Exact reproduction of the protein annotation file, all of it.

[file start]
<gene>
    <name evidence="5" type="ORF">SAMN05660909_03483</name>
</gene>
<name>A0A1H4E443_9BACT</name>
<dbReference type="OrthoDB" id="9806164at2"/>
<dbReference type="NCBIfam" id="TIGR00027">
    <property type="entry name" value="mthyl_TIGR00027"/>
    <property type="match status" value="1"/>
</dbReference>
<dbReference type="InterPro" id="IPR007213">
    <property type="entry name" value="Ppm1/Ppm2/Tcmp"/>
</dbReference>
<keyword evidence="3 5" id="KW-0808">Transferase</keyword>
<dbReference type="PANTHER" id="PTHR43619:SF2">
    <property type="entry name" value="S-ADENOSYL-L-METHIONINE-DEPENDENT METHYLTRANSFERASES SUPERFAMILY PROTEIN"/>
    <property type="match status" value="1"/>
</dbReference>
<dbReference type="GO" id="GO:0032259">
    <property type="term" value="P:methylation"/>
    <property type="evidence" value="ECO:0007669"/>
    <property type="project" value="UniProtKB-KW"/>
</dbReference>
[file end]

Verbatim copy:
<gene>
    <name evidence="5" type="ORF">SAMN05660909_03483</name>
</gene>
<name>A0A1H4E443_9BACT</name>
<dbReference type="OrthoDB" id="9806164at2"/>
<dbReference type="NCBIfam" id="TIGR00027">
    <property type="entry name" value="mthyl_TIGR00027"/>
    <property type="match status" value="1"/>
</dbReference>
<dbReference type="InterPro" id="IPR007213">
    <property type="entry name" value="Ppm1/Ppm2/Tcmp"/>
</dbReference>
<keyword evidence="3 5" id="KW-0808">Transferase</keyword>
<dbReference type="PANTHER" id="PTHR43619:SF2">
    <property type="entry name" value="S-ADENOSYL-L-METHIONINE-DEPENDENT METHYLTRANSFERASES SUPERFAMILY PROTEIN"/>
    <property type="match status" value="1"/>
</dbReference>
<dbReference type="GO" id="GO:0032259">
    <property type="term" value="P:methylation"/>
    <property type="evidence" value="ECO:0007669"/>
    <property type="project" value="UniProtKB-KW"/>
</dbReference>